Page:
Oldenburg, Aaron

Aaron Oldenburg
US videomaker


1. Tell me something about your life and the educational background• My background is in new media art and I teach game design full-time. I also spent 7 years doing HIV/reproductive health education, including two years in the Peace Corps in Mali, West Africa.

2. When, how and why started you filming?• My work tends to start out as a video game or an installation, with no intent on making a video. The video begins as documentation, then becomes something else. The chance events in the game, or the exploration of an installation, become a linear narrative. Sometimes I wonder if what I’m doing unconsciously by making these other works is just to create sets or materials for a video. I have also done animation, though, that was specifically for video, but I don’t do that so much anymore.

3. What kind of subjects have your films?
• My most recent work for about a year has been exploring the procedural aspects of religion through video games. This summer, though, I went in a new direction, which was more journalistic: I went to Jonestown, Guyana, to interview people there, which I’m attempting to turn into a short film or video installation on how the Peoples Temple and its tragedy became a part of the local culture and environment. In the near future, though, I imagine most of my “films” will just be documentation of my electronic sculptural pieces.

4. How do you develop your films, do you follow certain principles, styles etc?
• I still try to make them as short as possible.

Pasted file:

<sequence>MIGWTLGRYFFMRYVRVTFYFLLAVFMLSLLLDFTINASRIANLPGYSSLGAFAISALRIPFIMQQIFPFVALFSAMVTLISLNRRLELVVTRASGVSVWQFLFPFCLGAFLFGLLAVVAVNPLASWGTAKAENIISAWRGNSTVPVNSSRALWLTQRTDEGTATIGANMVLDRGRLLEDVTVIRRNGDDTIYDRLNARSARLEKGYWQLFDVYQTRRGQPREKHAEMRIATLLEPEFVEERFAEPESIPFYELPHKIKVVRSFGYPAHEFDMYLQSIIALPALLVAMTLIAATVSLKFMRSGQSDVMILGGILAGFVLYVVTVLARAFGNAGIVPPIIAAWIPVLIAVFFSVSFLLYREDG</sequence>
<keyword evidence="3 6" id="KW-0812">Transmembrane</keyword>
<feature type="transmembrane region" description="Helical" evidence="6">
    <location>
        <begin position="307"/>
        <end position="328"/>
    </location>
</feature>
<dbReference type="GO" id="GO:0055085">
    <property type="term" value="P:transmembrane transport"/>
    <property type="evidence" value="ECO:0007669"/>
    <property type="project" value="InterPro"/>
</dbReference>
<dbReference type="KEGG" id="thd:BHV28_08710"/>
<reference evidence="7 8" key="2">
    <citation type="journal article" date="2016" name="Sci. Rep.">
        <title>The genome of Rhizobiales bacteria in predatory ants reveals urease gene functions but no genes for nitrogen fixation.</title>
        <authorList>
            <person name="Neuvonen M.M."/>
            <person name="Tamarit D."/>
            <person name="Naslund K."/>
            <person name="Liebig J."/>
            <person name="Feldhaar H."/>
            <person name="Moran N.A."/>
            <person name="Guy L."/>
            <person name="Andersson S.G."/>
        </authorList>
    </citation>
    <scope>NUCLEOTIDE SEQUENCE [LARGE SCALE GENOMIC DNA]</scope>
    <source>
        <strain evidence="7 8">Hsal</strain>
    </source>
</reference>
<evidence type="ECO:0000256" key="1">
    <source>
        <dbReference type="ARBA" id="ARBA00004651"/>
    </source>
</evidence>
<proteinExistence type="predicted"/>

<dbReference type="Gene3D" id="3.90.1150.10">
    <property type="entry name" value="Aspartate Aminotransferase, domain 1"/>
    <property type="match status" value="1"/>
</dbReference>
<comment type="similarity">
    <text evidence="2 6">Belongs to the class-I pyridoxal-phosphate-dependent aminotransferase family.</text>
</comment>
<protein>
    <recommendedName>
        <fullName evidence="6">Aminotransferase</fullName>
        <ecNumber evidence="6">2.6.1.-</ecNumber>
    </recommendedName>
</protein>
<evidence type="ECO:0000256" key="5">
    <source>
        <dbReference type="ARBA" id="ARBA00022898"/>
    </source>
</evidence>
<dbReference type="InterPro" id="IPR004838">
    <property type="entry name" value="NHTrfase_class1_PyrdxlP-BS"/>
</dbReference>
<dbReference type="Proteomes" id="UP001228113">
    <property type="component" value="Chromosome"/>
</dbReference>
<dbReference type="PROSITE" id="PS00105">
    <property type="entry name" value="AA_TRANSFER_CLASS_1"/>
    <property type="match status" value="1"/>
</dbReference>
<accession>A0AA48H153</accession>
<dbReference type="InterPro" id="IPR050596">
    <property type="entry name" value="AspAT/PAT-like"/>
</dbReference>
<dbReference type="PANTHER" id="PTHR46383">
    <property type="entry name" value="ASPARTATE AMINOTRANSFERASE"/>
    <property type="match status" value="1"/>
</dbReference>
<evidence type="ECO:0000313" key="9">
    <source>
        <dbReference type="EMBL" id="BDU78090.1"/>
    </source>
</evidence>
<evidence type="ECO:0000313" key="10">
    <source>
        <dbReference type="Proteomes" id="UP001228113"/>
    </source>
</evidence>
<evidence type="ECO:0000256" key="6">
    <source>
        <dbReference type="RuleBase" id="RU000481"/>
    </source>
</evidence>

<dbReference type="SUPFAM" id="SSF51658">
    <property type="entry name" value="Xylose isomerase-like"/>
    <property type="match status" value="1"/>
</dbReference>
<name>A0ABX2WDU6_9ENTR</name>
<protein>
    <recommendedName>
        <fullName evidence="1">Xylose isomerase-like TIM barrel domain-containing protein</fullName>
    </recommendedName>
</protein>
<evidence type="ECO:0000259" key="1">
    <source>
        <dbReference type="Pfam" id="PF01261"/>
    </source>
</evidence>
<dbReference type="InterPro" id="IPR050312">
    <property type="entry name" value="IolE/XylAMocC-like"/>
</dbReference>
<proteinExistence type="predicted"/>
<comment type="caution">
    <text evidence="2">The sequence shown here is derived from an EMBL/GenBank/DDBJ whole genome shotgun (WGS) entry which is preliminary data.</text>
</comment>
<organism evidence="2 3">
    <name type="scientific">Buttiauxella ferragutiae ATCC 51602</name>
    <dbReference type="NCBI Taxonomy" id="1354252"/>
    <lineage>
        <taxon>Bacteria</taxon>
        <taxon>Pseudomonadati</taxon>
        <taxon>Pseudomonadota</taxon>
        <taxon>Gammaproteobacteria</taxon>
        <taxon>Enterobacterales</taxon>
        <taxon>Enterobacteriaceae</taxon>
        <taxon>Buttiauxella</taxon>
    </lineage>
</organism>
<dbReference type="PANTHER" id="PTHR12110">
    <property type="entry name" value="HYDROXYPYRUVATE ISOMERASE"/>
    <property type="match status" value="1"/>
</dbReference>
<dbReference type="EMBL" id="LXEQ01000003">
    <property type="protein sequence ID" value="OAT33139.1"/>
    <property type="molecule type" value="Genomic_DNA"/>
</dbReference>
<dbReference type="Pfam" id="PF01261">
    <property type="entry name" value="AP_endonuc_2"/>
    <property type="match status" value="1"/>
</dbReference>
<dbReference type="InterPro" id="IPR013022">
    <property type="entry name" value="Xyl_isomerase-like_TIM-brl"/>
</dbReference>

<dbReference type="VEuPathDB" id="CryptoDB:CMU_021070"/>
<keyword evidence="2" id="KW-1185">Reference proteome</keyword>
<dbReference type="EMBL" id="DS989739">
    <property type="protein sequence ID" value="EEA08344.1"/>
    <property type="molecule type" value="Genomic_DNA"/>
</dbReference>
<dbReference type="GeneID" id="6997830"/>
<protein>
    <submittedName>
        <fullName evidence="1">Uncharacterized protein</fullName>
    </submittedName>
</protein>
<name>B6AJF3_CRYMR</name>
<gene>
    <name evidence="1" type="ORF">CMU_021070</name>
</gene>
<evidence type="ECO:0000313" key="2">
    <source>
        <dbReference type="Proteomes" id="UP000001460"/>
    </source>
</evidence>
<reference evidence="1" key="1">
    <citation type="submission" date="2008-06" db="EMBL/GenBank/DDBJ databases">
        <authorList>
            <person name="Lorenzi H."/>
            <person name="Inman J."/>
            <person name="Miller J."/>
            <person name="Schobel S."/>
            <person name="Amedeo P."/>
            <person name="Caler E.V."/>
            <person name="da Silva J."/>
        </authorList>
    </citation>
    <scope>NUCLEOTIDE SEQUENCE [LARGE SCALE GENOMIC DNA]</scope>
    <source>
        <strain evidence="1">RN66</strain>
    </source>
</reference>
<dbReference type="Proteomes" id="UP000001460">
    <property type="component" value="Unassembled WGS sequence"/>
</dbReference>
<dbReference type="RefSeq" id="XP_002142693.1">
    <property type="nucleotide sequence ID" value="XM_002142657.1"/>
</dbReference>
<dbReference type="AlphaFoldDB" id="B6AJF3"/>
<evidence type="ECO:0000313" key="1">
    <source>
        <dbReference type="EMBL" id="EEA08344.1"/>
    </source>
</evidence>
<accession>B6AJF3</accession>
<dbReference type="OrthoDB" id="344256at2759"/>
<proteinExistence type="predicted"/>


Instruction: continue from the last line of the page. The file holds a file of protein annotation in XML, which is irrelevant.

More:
5. Tell me something about the technical equipment you use.
• Screen capture software, Fraps, for documenting my games, which is also a popular software for creating Machinima. Then it’s just Premiere, and a cheap miniDV camera.

6. What are the chances of new media for the genre film/video in general and you personally?
• I don’t know what you mean by chances. Could you elaborate?

7. How do you finance your films?
• They’re very cheap to make. Out of pocket. Though I did use a Maryland State Arts Council Award and a University of Baltimore Faculty Research Grant for the Jonestown project.

8. Do you work individually as a video artist/film maker or do you work in a team? If you have experience in both, what is the difference, what do you prefer?
• I mostly work individually but have done some animations with a friend or two. They tend to me more like exquisite corpses, with everyone thinking individually and trying to cram everything together at the end. Which actually worked out well.

9. Who or what has a lasting influence on your film/video making?
• Werner Herzog has inspired a lot of my work, particularly my pieces associated with travel and cross-cultural experience. Probably not so obvious with video games. My influences there are recent indie gamemakers: Increpare, Cactus, Jason Rohrer, and older interactive CDROM artists, like The Residents.

10. What are your future plans or dreams as a film/video maker?
• Video will likely be a side-effect of my main work, although maybe I will realise that all of what I thought of as my main work was just a weird way of making films. I don’t see myself as a film/video maker, though.

11. Can works of yours viewed online besides on VideoChannel? Where?

List some links & resources

Experimental video game makers:
Jason Rohrer:

Haruhiko Shono (Gadget, L-Zone, Alice):
Cosmology of Kyoto:
The Dark Eye:
Laurie Anderson’s Puppet Motel:
The Residents’ Freakshow:
Bad Day on the Midway:
The Path, by Tale of Tales (although recent, their games remind me more of this era):

Most inspiring Werner Herzog movie: Fata Morgana

playthisthing.com, a source for new indie games that I follow

Other video game artists:
Eddo Stern:
Brody Condon:
Cory Archangel:

Favorite video artists:
Olaf Breuning:
Ryan Trecartin:
Harry Dodge and Stanya Kahn:
Shana Moulton: